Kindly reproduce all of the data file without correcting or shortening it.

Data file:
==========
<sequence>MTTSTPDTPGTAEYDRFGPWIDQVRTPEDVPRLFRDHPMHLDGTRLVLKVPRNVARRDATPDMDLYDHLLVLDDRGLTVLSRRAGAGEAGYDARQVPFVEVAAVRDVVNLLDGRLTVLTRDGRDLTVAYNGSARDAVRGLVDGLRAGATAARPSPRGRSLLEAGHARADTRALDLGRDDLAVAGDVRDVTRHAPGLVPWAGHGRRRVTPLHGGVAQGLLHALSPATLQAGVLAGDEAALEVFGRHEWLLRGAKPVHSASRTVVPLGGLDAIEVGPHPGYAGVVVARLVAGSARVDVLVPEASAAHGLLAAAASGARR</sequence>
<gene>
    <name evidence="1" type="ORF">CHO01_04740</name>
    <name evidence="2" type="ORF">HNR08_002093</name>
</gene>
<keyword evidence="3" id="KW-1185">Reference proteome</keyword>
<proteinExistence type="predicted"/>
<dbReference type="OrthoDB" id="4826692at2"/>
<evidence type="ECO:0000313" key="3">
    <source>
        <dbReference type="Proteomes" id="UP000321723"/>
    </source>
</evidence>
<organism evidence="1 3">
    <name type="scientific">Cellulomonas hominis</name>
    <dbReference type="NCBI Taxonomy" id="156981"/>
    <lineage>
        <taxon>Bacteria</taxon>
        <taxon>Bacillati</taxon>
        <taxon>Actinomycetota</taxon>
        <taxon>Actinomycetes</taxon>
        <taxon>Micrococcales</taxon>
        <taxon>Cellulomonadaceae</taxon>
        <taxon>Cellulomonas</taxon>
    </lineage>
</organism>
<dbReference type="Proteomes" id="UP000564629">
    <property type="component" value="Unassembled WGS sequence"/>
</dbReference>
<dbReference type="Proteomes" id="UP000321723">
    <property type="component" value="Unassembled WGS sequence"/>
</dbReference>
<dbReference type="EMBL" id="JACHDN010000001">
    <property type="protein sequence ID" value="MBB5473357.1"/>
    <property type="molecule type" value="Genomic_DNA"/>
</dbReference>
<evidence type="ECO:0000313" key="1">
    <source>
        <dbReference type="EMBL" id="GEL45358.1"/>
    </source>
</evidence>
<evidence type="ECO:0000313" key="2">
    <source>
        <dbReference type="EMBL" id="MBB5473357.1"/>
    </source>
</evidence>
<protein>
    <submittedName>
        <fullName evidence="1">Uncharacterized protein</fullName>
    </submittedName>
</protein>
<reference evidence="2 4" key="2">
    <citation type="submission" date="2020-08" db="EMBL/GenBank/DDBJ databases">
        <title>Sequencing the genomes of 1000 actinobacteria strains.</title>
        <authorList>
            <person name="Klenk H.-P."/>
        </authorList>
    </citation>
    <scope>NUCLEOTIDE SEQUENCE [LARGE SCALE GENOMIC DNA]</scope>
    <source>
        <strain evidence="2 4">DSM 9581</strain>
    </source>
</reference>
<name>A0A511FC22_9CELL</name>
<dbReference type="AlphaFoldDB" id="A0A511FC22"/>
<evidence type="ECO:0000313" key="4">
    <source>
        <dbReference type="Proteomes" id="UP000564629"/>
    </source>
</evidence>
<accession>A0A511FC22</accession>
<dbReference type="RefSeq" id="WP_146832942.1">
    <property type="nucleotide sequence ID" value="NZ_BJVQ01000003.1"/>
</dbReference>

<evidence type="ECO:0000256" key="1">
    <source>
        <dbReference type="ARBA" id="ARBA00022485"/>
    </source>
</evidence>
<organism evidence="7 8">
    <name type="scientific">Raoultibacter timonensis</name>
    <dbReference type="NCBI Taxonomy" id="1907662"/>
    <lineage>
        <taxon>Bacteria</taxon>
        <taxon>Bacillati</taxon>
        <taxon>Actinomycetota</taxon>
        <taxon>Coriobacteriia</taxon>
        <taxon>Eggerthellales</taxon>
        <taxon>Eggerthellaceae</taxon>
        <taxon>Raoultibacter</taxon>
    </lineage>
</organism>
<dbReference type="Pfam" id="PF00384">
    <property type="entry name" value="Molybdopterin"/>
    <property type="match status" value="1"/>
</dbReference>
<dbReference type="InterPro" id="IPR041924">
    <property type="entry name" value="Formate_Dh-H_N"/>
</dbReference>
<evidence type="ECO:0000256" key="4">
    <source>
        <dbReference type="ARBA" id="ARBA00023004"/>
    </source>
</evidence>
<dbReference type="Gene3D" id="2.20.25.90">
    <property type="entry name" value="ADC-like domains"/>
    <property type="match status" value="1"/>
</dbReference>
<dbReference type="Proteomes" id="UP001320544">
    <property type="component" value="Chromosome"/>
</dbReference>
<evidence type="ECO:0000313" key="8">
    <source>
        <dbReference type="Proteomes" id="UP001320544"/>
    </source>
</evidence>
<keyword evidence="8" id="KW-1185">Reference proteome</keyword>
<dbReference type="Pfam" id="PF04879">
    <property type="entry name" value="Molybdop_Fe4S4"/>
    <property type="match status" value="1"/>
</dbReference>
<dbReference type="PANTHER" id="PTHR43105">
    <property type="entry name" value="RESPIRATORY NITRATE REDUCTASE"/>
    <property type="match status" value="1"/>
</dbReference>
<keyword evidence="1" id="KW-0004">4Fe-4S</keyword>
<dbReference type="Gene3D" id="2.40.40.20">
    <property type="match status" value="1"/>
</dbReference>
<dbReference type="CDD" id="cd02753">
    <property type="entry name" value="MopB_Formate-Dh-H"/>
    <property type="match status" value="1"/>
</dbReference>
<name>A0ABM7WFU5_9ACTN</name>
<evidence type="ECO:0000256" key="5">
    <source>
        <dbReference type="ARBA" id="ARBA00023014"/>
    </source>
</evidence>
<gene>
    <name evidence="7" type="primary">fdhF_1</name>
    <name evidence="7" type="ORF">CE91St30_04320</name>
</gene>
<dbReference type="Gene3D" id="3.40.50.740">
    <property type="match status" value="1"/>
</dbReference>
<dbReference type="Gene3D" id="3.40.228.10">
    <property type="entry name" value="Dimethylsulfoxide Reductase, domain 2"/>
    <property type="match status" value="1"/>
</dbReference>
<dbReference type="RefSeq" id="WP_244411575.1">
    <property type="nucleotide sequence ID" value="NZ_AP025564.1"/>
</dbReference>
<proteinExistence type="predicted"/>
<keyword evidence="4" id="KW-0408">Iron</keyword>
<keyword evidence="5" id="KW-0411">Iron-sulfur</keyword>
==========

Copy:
<sequence>MTTSTPDTPGTAEYDRFGPWIDQVRTPEDVPRLFRDHPMHLDGTRLVLKVPRNVARRDATPDMDLYDHLLVLDDRGLTVLSRRAGAGEAGYDARQVPFVEVAAVRDVVNLLDGRLTVLTRDGRDLTVAYNGSARDAVRGLVDGLRAGATAARPSPRGRSLLEAGHARADTRALDLGRDDLAVAGDVRDVTRHAPGLVPWAGHGRRRVTPLHGGVAQGLLHALSPATLQAGVLAGDEAALEVFGRHEWLLRGAKPVHSASRTVVPLGGLDAIEVGPHPGYAGVVVARLVAGSARVDVLVPEASAAHGLLAAAASGARR</sequence>
<gene>
    <name evidence="1" type="ORF">CHO01_04740</name>
    <name evidence="2" type="ORF">HNR08_002093</name>
</gene>
<keyword evidence="3" id="KW-1185">Reference proteome</keyword>
<proteinExistence type="predicted"/>
<dbReference type="OrthoDB" id="4826692at2"/>
<evidence type="ECO:0000313" key="3">
    <source>
        <dbReference type="Proteomes" id="UP000321723"/>
    </source>
</evidence>
<organism evidence="1 3">
    <name type="scientific">Cellulomonas hominis</name>
    <dbReference type="NCBI Taxonomy" id="156981"/>
    <lineage>
        <taxon>Bacteria</taxon>
        <taxon>Bacillati</taxon>
        <taxon>Actinomycetota</taxon>
        <taxon>Actinomycetes</taxon>
        <taxon>Micrococcales</taxon>
        <taxon>Cellulomonadaceae</taxon>
        <taxon>Cellulomonas</taxon>
    </lineage>
</organism>
<dbReference type="Proteomes" id="UP000564629">
    <property type="component" value="Unassembled WGS sequence"/>
</dbReference>
<dbReference type="Proteomes" id="UP000321723">
    <property type="component" value="Unassembled WGS sequence"/>
</dbReference>
<dbReference type="EMBL" id="JACHDN010000001">
    <property type="protein sequence ID" value="MBB5473357.1"/>
    <property type="molecule type" value="Genomic_DNA"/>
</dbReference>
<evidence type="ECO:0000313" key="1">
    <source>
        <dbReference type="EMBL" id="GEL45358.1"/>
    </source>
</evidence>
<evidence type="ECO:0000313" key="2">
    <source>
        <dbReference type="EMBL" id="MBB5473357.1"/>
    </source>
</evidence>
<protein>
    <submittedName>
        <fullName evidence="1">Uncharacterized protein</fullName>
    </submittedName>
</protein>
<reference evidence="2 4" key="2">
    <citation type="submission" date="2020-08" db="EMBL/GenBank/DDBJ databases">
        <title>Sequencing the genomes of 1000 actinobacteria strains.</title>
        <authorList>
            <person name="Klenk H.-P."/>
        </authorList>
    </citation>
    <scope>NUCLEOTIDE SEQUENCE [LARGE SCALE GENOMIC DNA]</scope>
    <source>
        <strain evidence="2 4">DSM 9581</strain>
    </source>
</reference>
<name>A0A511FC22_9CELL</name>
<dbReference type="AlphaFoldDB" id="A0A511FC22"/>
<evidence type="ECO:0000313" key="4">
    <source>
        <dbReference type="Proteomes" id="UP000564629"/>
    </source>
</evidence>
<accession>A0A511FC22</accession>
<dbReference type="RefSeq" id="WP_146832942.1">
    <property type="nucleotide sequence ID" value="NZ_BJVQ01000003.1"/>
</dbReference>

<evidence type="ECO:0000256" key="1">
    <source>
        <dbReference type="ARBA" id="ARBA00022485"/>
    </source>
</evidence>
<organism evidence="7 8">
    <name type="scientific">Raoultibacter timonensis</name>
    <dbReference type="NCBI Taxonomy" id="1907662"/>
    <lineage>
        <taxon>Bacteria</taxon>
        <taxon>Bacillati</taxon>
        <taxon>Actinomycetota</taxon>
        <taxon>Coriobacteriia</taxon>
        <taxon>Eggerthellales</taxon>
        <taxon>Eggerthellaceae</taxon>
        <taxon>Raoultibacter</taxon>
    </lineage>
</organism>
<dbReference type="Pfam" id="PF00384">
    <property type="entry name" value="Molybdopterin"/>
    <property type="match status" value="1"/>
</dbReference>
<dbReference type="InterPro" id="IPR041924">
    <property type="entry name" value="Formate_Dh-H_N"/>
</dbReference>
<evidence type="ECO:0000256" key="4">
    <source>
        <dbReference type="ARBA" id="ARBA00023004"/>
    </source>
</evidence>
<dbReference type="Gene3D" id="2.20.25.90">
    <property type="entry name" value="ADC-like domains"/>
    <property type="match status" value="1"/>
</dbReference>
<dbReference type="Proteomes" id="UP001320544">
    <property type="component" value="Chromosome"/>
</dbReference>
<evidence type="ECO:0000313" key="8">
    <source>
        <dbReference type="Proteomes" id="UP001320544"/>
    </source>
</evidence>
<keyword evidence="8" id="KW-1185">Reference proteome</keyword>
<dbReference type="Pfam" id="PF04879">
    <property type="entry name" value="Molybdop_Fe4S4"/>
    <property type="match status" value="1"/>
</dbReference>
<dbReference type="PANTHER" id="PTHR43105">
    <property type="entry name" value="RESPIRATORY NITRATE REDUCTASE"/>
    <property type="match status" value="1"/>
</dbReference>
<keyword evidence="1" id="KW-0004">4Fe-4S</keyword>
<dbReference type="Gene3D" id="2.40.40.20">
    <property type="match status" value="1"/>
</dbReference>
<dbReference type="CDD" id="cd02753">
    <property type="entry name" value="MopB_Formate-Dh-H"/>
    <property type="match status" value="1"/>
</dbReference>
<name>A0ABM7WFU5_9ACTN</name>
<evidence type="ECO:0000256" key="5">
    <source>
        <dbReference type="ARBA" id="ARBA00023014"/>
    </source>
</evidence>
<gene>
    <name evidence="7" type="primary">fdhF_1</name>
    <name evidence="7" type="ORF">CE91St30_04320</name>
</gene>
<dbReference type="Gene3D" id="3.40.50.740">
    <property type="match status" value="1"/>
</dbReference>
<dbReference type="Gene3D" id="3.40.228.10">
    <property type="entry name" value="Dimethylsulfoxide Reductase, domain 2"/>
    <property type="match status" value="1"/>
</dbReference>
<dbReference type="RefSeq" id="WP_244411575.1">
    <property type="nucleotide sequence ID" value="NZ_AP025564.1"/>
</dbReference>
<proteinExistence type="predicted"/>
<keyword evidence="4" id="KW-0408">Iron</keyword>
<keyword evidence="5" id="KW-0411">Iron-sulfur</keyword>